How skateboards are keeping kids engaged at one TDSB school
The Oasis Skateboard Factory (OSF) is not your typical classroom. Here, students are creating designs, podcasts, sanding down skateboards or coming up with business plans.
At OSF students design, build and market skateboards. Students say they used to skip their traditional classes or simply dropped out of school but have renewed interest in learning thanks to OSF where they say they receive “real world” experience. They have to collaborate with clients on designs and fill orders for the hand crafted skateboards. There are also various community connections.
“Every student is paired up with an employee here. We do lunch and learns here and bring them in once a month,” Franke Rodriguez, the president of Anomaly – which has a partnership with the school – said. “Sometimes it’s a strategist who’s talking to them about brand strategy. Sometimes we have a designer come in and share with them the principles of great design. So it’s a bit less academic, learning about stuff they care about from people in the industry.”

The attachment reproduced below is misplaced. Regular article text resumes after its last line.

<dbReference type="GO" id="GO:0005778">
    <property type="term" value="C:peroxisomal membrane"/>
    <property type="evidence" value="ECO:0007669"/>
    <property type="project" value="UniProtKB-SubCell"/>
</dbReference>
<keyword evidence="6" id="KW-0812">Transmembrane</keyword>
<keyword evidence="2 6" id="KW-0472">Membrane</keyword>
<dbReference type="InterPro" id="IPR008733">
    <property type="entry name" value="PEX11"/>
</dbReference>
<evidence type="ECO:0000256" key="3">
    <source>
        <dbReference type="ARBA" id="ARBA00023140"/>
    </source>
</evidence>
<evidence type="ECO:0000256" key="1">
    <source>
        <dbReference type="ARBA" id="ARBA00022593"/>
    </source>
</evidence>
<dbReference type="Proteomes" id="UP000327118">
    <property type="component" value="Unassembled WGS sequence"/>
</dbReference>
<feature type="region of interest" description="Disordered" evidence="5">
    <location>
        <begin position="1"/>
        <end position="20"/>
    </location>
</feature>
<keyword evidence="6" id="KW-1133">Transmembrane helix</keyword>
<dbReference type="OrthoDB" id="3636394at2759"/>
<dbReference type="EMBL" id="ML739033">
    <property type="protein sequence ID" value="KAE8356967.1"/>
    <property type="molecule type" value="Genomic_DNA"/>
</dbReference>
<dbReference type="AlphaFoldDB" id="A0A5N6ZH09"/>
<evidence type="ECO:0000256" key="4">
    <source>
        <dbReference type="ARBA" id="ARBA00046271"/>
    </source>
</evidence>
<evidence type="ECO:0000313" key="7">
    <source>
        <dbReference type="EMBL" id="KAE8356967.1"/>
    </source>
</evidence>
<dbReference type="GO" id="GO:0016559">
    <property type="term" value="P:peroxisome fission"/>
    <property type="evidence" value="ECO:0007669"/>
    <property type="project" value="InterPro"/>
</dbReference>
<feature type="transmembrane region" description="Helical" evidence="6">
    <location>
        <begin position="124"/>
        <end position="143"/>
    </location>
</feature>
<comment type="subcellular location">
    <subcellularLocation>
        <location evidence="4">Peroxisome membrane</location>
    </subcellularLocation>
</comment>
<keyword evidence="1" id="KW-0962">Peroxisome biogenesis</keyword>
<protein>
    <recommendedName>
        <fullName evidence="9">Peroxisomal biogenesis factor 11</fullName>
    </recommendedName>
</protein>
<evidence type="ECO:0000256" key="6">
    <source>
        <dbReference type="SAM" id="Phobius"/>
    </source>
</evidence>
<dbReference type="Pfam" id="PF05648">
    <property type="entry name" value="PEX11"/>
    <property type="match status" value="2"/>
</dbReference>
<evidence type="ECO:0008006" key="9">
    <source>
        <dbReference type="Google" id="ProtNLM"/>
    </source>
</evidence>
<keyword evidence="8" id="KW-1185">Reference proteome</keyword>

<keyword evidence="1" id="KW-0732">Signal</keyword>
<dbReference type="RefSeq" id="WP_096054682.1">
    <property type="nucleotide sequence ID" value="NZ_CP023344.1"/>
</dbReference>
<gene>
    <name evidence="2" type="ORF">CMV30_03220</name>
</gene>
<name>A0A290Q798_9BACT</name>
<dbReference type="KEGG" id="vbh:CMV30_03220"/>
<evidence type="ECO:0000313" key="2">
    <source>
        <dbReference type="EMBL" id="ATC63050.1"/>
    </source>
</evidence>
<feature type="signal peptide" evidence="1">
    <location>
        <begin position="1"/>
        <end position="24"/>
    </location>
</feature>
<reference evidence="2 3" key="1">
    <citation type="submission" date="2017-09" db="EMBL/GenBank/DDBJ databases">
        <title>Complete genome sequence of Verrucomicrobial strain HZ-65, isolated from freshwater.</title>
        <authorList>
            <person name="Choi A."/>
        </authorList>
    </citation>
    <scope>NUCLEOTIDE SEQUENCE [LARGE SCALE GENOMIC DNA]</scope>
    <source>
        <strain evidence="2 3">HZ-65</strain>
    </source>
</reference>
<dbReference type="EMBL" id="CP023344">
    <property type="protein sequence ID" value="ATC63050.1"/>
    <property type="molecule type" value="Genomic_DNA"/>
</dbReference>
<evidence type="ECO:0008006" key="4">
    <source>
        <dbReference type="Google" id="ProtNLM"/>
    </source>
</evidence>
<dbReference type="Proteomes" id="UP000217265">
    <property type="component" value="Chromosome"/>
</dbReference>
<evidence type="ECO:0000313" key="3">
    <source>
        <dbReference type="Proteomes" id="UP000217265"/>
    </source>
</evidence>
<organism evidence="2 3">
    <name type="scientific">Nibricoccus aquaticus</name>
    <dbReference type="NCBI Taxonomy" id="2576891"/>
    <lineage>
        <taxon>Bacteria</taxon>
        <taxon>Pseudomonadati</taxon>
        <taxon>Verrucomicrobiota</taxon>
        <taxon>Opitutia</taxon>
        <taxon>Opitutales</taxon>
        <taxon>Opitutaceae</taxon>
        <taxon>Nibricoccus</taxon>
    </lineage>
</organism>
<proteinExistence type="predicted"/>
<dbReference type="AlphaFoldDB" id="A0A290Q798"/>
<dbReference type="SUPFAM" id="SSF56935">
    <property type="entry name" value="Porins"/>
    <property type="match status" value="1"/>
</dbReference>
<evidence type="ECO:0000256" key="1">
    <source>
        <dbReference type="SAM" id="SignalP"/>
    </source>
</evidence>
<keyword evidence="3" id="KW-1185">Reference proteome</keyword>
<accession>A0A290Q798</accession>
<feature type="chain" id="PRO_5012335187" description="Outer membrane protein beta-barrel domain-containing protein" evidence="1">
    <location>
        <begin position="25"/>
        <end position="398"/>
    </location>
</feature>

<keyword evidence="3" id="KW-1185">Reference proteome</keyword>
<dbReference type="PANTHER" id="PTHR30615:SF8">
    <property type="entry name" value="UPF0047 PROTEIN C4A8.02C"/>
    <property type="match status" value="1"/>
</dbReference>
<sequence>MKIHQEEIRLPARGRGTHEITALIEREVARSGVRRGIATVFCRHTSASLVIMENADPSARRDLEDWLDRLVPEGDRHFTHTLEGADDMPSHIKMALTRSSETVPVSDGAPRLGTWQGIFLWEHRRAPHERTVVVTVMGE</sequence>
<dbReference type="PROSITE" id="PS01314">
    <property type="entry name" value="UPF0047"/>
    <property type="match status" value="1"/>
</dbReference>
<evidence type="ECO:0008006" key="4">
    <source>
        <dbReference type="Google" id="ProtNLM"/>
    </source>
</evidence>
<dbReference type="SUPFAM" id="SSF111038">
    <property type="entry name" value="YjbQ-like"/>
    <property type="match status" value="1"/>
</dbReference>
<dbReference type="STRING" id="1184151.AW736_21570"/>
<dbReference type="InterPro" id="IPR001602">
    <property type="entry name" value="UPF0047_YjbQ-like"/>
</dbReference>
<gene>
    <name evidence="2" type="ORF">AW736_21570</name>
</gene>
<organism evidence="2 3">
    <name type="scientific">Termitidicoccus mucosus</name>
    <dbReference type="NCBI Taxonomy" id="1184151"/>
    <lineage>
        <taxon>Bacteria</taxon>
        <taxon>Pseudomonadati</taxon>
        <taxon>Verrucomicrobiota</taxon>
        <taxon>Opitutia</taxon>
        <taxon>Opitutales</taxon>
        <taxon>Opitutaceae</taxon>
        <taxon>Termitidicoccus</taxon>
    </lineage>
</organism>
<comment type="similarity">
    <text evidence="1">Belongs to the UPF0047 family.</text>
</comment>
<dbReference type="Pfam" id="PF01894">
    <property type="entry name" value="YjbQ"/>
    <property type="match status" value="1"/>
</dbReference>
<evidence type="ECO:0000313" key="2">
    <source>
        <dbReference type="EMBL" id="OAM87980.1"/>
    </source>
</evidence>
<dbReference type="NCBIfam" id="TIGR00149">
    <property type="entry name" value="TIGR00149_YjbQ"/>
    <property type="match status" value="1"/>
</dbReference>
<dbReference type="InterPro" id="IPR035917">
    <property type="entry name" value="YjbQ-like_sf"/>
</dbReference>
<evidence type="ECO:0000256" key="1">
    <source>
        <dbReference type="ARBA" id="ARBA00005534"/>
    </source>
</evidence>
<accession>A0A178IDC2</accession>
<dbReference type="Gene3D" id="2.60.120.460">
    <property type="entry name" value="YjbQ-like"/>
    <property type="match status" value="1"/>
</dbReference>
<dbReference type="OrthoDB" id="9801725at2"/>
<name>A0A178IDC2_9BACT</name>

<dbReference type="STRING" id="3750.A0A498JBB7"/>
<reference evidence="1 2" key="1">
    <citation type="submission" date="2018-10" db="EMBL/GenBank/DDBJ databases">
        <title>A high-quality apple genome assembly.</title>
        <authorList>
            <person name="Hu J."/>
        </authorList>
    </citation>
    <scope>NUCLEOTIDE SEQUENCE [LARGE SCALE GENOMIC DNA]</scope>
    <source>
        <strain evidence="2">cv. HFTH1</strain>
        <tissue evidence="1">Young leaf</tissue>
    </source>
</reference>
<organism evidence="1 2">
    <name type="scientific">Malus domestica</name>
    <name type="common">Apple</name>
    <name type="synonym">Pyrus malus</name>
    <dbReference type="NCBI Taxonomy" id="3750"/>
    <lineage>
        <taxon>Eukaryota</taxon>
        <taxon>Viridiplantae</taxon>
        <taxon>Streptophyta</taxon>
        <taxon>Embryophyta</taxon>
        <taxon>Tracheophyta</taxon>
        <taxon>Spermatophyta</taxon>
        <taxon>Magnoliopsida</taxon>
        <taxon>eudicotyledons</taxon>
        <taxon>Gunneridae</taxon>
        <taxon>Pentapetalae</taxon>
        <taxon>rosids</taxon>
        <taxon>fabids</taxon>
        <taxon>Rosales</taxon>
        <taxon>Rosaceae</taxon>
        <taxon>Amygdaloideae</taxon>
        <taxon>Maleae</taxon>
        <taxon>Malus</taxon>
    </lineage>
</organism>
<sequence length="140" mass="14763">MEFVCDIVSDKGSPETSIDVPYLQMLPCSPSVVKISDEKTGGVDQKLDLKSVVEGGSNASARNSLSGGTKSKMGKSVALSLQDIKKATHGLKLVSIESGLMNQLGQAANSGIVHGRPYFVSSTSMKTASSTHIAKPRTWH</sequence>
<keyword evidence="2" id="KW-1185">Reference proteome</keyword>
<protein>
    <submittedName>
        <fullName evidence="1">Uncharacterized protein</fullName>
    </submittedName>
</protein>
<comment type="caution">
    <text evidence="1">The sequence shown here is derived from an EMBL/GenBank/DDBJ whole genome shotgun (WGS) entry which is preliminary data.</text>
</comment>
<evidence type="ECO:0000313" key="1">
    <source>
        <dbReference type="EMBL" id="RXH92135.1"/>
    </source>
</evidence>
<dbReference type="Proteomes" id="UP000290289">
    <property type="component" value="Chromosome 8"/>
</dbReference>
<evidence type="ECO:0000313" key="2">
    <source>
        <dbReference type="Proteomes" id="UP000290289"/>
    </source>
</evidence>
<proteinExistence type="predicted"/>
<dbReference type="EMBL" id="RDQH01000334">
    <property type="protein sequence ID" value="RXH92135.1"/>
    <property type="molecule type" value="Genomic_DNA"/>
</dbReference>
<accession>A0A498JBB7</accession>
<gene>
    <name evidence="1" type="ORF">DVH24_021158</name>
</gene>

The program has grown over the past five years from 15 students and one teacher to 25 students and two teachers with a few graduates each semester.
“It’s cool having a real client instead of reading about it and work sheet pretending you’re working with that person,” 19-year-old Julieta Arias said.
This year, there are a record 13 OSF graduates and students say they feel positive and hopeful about their future possibilities – from attending college to the possibility of one day owning their own businesses.
“I used to go one class a day or twice a week now i go every single day only days i miss is when i’m super sick i’m so motivated to go to this school because I love it so much,” Arias said.
Mike Gontmakher is graduating and will be going to college next year. How is he feeling about the future?
“Very optimistic and excited. Ever since joining Oasis a lot of good things have been happening. It’s very encouraging,” he said.
OSF is one of the Toronto District School Board’s (TDSB) 22 alternative secondary schools.
© Shaw Media, 2014